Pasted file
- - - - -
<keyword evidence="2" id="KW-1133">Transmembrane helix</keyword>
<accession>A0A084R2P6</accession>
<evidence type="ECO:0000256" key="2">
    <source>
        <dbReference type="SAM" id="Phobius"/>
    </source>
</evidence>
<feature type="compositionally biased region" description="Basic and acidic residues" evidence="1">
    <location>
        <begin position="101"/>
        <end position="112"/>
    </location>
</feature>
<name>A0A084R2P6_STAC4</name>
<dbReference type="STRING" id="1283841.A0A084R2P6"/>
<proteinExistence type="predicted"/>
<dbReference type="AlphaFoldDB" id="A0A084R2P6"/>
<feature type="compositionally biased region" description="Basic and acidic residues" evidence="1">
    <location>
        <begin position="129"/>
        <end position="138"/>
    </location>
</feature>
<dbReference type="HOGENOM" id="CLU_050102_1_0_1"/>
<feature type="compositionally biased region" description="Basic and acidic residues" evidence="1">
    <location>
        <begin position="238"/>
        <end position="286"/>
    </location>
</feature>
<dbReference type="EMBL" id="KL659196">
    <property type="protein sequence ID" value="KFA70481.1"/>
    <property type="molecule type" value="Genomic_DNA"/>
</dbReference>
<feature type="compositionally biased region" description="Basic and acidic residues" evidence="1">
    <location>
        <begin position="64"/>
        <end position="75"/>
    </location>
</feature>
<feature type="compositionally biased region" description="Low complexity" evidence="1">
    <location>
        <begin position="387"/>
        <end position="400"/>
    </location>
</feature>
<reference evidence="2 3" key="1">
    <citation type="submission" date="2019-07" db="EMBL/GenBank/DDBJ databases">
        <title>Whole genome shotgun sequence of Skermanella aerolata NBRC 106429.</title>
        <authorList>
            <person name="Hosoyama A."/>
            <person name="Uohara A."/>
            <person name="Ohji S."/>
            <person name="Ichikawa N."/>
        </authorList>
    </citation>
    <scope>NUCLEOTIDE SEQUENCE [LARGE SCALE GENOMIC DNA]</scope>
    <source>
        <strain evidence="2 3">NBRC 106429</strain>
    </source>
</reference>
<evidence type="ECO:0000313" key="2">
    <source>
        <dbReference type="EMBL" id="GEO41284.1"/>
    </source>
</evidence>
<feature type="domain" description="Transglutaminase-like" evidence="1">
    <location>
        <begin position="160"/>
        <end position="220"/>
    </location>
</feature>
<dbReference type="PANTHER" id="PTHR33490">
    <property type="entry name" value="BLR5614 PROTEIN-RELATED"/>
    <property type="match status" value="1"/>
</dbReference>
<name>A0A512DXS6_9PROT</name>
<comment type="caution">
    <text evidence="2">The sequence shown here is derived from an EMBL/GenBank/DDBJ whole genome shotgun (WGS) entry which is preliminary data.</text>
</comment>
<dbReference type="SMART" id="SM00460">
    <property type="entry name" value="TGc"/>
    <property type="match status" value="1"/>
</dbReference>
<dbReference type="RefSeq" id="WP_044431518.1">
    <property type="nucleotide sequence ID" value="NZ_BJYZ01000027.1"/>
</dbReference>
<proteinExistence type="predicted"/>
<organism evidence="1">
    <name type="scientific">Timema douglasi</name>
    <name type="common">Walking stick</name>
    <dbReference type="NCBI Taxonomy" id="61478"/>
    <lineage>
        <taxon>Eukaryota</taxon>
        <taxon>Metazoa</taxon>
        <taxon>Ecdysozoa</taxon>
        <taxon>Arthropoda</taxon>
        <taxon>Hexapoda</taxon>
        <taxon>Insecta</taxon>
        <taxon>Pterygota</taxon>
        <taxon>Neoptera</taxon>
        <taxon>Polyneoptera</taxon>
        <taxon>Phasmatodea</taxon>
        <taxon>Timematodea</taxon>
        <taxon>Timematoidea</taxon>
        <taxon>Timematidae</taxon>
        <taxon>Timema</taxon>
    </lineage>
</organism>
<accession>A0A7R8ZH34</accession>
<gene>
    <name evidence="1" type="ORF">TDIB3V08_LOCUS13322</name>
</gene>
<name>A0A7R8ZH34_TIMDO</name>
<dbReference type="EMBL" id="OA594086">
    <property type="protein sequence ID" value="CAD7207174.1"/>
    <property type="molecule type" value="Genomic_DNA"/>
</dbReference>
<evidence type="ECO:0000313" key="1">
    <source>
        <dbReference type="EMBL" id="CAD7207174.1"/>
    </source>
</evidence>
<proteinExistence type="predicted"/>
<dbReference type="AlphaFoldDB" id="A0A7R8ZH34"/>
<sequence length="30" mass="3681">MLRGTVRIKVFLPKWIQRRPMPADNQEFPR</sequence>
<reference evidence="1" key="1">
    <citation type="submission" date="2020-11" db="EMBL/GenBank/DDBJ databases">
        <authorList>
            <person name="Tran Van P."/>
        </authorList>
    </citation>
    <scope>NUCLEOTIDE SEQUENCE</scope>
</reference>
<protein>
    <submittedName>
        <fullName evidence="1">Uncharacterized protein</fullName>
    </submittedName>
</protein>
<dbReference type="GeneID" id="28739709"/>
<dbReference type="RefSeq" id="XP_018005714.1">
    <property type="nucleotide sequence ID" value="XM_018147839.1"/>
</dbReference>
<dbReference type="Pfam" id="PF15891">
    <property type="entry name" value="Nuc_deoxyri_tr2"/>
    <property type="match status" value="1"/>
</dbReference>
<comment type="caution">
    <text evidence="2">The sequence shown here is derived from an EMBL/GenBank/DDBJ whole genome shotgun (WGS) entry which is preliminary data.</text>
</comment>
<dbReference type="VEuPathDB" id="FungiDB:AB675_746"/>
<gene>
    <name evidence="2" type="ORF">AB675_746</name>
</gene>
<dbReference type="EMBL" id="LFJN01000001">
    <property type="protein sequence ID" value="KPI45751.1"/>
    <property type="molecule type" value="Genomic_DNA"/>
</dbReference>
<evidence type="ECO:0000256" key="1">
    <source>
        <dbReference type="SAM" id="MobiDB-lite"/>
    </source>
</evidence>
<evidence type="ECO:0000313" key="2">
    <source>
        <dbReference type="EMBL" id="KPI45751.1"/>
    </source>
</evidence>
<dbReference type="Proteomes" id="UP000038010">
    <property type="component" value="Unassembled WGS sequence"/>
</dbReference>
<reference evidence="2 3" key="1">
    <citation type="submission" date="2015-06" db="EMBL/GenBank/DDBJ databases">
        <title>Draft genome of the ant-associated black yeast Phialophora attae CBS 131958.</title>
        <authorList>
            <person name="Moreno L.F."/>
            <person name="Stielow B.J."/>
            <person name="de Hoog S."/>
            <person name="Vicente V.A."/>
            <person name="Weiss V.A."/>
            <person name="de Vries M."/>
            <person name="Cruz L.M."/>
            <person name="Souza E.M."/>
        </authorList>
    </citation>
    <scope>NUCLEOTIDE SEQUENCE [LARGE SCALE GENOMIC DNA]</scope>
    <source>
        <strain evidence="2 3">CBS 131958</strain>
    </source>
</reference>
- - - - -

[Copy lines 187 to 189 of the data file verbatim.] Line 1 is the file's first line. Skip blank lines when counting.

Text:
    <source>
        <strain evidence="2 3">CBS 131958</strain>
    </source>